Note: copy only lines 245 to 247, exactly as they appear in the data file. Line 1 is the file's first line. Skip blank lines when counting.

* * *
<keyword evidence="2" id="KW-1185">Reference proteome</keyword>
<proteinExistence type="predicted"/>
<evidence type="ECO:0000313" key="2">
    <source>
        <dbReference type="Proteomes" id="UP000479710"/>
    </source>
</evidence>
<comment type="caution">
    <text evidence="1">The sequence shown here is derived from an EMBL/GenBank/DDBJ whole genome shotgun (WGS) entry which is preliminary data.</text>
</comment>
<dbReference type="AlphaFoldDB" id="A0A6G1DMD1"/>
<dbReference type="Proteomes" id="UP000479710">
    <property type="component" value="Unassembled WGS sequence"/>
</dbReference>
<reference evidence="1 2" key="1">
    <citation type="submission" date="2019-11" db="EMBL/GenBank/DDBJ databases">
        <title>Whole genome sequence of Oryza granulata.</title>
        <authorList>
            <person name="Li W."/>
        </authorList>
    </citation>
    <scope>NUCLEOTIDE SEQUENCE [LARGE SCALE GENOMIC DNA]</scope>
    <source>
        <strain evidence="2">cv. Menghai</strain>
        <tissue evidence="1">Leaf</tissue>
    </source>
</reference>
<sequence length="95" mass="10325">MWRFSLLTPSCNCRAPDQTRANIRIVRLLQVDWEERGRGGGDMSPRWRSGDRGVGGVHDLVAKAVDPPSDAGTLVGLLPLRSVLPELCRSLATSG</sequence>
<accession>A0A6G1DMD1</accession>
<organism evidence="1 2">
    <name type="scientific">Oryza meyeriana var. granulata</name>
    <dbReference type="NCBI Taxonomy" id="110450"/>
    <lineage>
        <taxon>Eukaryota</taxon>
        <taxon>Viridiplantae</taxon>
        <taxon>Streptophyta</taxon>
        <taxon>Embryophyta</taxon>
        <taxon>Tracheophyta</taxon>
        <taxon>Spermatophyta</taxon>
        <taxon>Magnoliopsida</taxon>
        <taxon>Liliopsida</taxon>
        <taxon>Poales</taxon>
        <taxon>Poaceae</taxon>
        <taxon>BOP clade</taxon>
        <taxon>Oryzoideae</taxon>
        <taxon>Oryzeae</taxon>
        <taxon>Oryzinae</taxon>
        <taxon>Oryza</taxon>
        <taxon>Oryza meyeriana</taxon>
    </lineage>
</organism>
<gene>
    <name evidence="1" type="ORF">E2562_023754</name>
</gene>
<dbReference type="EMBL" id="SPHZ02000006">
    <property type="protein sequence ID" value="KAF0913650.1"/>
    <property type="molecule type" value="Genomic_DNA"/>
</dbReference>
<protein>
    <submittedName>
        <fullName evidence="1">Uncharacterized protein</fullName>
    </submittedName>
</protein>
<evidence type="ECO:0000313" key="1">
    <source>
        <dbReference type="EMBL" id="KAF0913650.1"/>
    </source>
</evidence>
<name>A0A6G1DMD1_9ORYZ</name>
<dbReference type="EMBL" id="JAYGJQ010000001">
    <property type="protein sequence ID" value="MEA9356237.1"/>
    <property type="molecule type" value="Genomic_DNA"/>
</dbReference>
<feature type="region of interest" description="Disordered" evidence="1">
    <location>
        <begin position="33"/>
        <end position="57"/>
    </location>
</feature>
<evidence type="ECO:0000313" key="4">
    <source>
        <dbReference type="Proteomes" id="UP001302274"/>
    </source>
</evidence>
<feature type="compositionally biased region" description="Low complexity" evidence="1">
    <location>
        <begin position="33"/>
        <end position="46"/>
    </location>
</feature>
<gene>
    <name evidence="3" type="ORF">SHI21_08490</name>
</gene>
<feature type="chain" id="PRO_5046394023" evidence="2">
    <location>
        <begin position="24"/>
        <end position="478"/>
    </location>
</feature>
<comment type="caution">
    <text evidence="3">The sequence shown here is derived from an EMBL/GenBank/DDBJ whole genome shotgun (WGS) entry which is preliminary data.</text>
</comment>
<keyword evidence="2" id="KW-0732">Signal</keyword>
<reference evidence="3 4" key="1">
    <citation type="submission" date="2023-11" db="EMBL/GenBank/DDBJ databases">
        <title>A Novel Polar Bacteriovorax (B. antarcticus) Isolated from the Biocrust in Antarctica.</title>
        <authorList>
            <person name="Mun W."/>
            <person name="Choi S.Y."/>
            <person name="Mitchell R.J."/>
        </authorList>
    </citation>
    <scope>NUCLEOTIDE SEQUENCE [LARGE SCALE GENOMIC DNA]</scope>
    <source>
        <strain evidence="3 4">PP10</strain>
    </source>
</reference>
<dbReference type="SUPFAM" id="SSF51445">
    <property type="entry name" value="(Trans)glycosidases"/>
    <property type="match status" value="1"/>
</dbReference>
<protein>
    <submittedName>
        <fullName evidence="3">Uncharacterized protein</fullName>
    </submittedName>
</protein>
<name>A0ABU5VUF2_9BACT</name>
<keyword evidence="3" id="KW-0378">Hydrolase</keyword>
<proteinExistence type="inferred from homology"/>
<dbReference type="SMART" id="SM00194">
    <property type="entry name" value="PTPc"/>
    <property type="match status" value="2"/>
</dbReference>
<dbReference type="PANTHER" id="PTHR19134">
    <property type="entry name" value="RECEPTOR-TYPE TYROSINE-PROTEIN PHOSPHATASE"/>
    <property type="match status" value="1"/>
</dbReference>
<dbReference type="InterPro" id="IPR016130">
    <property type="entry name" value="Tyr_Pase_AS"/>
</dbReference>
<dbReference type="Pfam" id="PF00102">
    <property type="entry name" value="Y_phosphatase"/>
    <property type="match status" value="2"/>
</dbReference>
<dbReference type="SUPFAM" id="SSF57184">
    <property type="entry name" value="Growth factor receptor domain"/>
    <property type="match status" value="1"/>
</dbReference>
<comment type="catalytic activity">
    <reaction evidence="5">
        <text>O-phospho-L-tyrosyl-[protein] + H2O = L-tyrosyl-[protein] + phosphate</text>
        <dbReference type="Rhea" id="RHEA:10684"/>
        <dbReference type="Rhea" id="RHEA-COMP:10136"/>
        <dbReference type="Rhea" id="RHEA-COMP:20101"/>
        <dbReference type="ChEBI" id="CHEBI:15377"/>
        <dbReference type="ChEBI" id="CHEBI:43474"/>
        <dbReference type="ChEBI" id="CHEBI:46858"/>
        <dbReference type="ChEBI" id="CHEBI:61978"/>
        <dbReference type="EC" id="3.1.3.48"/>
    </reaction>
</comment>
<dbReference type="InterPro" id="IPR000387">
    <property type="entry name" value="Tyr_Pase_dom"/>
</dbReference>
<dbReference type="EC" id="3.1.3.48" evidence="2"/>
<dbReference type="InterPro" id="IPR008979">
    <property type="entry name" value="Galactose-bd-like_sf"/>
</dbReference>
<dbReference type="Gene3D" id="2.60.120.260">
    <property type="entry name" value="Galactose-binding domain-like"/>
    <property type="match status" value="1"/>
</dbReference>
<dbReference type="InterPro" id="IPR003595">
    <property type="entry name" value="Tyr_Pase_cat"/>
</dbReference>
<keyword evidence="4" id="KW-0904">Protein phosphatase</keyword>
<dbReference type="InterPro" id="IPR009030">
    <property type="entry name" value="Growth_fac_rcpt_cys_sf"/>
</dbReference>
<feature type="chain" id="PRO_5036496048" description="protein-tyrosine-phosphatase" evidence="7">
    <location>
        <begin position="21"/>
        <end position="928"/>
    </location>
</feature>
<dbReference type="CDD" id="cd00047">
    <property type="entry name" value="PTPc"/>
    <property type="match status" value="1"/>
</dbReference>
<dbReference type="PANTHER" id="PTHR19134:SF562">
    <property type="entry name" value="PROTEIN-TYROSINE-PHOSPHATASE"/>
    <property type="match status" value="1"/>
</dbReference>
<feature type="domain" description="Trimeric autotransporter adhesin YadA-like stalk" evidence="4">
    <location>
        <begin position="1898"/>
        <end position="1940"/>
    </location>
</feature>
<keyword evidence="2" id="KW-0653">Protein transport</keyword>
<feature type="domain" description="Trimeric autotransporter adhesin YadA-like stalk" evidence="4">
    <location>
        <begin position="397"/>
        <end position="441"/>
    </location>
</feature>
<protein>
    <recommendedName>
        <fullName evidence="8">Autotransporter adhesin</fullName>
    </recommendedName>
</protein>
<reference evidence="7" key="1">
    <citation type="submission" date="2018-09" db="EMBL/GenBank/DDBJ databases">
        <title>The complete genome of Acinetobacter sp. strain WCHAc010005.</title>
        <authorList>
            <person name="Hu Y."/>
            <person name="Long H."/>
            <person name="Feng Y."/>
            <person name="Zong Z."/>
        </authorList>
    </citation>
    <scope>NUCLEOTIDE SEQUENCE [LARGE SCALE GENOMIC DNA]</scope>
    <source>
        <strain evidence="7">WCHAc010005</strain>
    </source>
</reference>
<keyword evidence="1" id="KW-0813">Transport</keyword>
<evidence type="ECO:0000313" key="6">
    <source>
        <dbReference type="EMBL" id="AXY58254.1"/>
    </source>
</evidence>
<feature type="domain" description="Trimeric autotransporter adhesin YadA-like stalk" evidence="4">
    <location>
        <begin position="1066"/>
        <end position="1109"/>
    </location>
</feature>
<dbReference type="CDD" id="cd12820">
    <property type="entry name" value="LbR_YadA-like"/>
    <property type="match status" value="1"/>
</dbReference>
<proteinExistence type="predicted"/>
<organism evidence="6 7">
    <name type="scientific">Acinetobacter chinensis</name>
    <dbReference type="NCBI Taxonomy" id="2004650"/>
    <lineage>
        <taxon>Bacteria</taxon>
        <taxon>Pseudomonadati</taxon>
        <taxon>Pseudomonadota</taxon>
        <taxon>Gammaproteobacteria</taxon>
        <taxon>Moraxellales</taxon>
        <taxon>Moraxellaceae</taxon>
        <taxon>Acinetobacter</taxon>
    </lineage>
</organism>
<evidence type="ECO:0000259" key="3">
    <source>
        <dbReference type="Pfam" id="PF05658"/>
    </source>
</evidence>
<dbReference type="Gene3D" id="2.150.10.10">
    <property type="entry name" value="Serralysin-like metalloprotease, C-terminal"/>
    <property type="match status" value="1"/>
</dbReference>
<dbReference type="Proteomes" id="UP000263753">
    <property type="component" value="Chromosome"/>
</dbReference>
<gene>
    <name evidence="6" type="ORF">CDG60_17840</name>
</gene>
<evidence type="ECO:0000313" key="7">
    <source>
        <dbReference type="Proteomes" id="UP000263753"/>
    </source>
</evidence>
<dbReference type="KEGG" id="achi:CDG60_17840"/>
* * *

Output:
    <name type="scientific">Acinetobacter chinensis</name>
    <dbReference type="NCBI Taxonomy" id="2004650"/>
    <lineage>